The team’s preparations for the Nationals were almost derailed when head coach C.J. Law was bucked off only a week before. Her injury was initially believed to be a broken pelvis but later proved less severe, allowing Law to travel to Harrisburg.
Law said that the team’s strength was in its unity: “It’s a cohesive group that’s working strongly together. We had a fantastic weekend.”
Mount Holyoke riders put points on the board in six out of the eight classes. Seniors Melissa Rabbitt, Falls Village, Conn., and Sarah Royston, Portland, Ore., were fourth and second in novice flat and walk-trot-canter. Junior Kelly Reardon, Waltham, Mass., placed fourth in walk-trot, and freshman Natasha Rabinowitz, Westport, Conn., finished third in intermediate over fences. Makhloghi, Putney, Vt., also accounted for fourth place in the open flat class.
Captain Crissey Hewitt, a senior biology major, said, “I can’t say enough good things about these women–I can think of something unbelievable about each one of them. This has been one of the best experiences of my life. It’s so much more than the blue ribbon.”
The Mount Holyoke riders dedicated their victory to the memory of Alyssa Stevens, 15, a long-time member of the college’s community riding program who died of cancer on May 4. Cheerful and energetic, Stevens was a constant presence in the barn and regularly assisted at shows.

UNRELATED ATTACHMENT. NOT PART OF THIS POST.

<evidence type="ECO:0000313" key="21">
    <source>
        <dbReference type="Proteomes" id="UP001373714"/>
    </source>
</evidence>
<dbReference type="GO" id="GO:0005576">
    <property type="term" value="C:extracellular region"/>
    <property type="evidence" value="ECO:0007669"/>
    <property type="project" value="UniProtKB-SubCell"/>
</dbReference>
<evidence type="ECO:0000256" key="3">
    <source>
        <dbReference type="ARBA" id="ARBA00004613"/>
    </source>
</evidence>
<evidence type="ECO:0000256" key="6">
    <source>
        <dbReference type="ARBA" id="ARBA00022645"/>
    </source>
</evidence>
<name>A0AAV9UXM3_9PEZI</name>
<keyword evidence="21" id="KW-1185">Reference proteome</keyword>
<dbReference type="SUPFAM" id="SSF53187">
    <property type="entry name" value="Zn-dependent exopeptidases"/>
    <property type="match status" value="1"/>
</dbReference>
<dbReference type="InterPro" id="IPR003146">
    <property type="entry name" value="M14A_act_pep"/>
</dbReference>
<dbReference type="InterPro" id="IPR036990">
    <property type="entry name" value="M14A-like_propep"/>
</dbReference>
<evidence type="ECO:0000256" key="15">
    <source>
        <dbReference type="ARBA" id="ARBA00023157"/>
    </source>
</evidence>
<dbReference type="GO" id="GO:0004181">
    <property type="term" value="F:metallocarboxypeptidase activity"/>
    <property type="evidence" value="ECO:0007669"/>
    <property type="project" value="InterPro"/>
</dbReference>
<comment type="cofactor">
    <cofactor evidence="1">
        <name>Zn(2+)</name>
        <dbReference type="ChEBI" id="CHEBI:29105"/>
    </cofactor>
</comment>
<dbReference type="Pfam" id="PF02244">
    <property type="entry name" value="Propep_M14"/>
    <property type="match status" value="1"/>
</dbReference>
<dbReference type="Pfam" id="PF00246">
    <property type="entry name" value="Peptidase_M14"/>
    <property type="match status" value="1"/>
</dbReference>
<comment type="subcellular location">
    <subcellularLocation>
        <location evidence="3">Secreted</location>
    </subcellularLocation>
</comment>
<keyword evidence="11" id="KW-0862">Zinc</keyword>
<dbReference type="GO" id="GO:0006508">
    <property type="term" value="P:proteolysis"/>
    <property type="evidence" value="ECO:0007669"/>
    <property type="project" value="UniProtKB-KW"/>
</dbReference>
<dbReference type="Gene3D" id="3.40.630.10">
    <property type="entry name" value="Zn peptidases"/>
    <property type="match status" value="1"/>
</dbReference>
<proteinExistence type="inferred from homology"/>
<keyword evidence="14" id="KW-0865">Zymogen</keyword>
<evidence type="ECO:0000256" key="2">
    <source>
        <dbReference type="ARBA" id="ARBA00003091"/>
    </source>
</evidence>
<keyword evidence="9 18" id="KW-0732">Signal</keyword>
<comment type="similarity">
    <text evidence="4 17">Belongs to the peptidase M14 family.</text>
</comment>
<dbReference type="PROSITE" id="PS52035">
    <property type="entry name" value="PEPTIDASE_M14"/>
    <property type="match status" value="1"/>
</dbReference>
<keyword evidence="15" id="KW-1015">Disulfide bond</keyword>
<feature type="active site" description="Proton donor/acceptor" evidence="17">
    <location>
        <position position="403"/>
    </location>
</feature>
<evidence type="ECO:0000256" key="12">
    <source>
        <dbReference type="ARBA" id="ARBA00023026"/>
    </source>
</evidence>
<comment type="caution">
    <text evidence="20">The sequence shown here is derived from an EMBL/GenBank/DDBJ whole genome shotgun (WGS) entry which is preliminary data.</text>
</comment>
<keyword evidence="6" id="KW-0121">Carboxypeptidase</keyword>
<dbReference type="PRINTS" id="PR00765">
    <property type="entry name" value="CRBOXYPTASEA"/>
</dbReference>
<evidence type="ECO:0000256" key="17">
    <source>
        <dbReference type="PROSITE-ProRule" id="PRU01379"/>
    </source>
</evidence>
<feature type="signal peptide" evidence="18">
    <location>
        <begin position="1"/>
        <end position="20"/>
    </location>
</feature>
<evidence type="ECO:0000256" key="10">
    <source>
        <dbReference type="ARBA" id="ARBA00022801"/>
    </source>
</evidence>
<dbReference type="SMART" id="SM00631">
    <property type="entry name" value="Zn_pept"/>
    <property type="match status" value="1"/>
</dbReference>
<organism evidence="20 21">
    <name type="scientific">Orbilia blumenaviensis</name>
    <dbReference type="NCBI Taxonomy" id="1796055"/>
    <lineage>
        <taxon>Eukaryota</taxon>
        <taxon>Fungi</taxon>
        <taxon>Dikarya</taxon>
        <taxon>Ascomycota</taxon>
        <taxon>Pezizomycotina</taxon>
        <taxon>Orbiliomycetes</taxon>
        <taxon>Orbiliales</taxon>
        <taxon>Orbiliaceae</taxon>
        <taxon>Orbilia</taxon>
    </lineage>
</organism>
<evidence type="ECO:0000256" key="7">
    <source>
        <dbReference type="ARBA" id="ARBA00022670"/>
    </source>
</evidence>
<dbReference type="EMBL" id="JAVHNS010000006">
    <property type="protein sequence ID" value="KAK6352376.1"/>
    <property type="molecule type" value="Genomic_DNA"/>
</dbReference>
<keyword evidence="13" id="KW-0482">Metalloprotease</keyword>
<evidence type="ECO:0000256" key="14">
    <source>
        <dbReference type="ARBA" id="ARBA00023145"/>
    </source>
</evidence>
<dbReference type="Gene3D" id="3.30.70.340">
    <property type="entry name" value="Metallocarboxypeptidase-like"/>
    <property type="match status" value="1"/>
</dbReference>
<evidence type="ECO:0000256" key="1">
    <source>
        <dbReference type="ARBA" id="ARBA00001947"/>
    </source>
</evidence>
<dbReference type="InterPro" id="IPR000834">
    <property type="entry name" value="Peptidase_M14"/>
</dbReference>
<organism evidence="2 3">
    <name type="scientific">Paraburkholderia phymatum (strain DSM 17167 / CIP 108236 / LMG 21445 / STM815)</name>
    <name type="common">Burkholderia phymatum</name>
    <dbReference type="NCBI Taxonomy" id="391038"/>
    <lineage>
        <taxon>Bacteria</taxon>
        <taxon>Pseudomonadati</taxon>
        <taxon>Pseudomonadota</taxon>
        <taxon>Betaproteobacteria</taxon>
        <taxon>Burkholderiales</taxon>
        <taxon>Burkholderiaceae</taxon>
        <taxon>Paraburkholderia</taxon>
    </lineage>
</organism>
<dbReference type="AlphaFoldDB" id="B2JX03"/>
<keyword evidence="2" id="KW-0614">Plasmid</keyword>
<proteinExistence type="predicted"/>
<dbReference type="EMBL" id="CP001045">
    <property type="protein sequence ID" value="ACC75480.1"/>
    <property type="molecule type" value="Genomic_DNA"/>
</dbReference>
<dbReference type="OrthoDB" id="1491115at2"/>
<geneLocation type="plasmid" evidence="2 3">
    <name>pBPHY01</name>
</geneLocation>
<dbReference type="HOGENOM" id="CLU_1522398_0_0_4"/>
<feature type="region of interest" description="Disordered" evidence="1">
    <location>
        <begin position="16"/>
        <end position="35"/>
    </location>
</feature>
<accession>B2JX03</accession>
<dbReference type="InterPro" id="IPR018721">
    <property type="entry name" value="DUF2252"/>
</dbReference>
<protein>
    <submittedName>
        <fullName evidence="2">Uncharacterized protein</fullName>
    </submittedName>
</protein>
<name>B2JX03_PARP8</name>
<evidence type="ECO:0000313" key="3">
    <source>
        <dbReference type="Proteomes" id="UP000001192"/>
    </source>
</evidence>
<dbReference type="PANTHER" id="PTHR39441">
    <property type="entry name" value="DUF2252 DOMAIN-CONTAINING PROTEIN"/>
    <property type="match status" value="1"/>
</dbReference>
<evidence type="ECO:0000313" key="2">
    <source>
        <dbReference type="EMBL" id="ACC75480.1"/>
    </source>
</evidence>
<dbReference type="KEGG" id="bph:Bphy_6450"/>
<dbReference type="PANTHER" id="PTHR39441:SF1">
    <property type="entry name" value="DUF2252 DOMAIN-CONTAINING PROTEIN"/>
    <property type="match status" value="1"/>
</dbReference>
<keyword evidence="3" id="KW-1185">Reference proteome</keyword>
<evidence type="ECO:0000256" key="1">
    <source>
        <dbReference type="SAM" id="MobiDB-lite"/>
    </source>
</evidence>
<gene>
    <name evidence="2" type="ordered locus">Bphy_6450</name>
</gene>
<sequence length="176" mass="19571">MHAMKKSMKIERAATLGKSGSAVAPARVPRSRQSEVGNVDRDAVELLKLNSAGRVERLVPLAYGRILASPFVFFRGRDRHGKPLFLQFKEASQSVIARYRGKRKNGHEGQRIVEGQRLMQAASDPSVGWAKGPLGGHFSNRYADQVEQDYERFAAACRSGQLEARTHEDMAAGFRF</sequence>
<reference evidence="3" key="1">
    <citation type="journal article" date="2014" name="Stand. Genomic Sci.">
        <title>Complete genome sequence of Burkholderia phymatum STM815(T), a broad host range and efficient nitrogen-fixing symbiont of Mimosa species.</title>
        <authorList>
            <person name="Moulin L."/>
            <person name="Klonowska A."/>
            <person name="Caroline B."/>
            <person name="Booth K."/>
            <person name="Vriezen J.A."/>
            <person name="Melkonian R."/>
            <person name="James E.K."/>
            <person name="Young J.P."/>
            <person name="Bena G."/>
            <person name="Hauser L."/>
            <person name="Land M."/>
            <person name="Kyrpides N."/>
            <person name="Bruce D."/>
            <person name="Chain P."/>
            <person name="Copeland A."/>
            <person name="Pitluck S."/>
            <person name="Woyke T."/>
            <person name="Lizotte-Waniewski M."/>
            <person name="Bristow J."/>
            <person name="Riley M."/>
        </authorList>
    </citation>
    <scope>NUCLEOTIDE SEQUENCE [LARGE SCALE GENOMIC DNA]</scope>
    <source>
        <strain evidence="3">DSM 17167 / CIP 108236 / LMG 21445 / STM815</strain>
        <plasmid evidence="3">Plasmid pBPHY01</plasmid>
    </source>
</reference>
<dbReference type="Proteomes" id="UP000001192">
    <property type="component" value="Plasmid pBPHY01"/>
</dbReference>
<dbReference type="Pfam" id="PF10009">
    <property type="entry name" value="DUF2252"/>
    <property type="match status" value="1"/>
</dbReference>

HSA Winners Are Made
In spite of a successful junior career spent showing ponies and jumpers, Jaime Graham, a freshman at the Savannah College of Art and Design (Ga.), had little equitation experience prior to joining her school’s intercollegiate team. But that didn’t stop her from winning the individual intermediate over fences class aboard Centenary College’s Karat.
“I’m not really the best equitation rider at all. [Trainers] Andrew [Lustig] and Ashley [Kelly] have helped me a lot. They really gave me confidence.”
That confidence was the natural product of relentless practice, with her coaches “harping on me until I got it right!” said Graham with a wry laugh.
The 20-year-old native of Kitnersville, Pa., was initially attracted to SCAD for its arts-focused academic curriculum and warm southern climate. After hearing about her older sister Lexi’s positive experiences on the team, she decided to try out herself.
She found the supportive atmosphere a welcome change of pace from the stress and pressure of her junior days.
“It’s such a change from riding as an individual. I was skeptical at first, but everyone was so nice right away. I’ve had fun at all the shows, and I think that’s important,” said Graham, an advertising design major.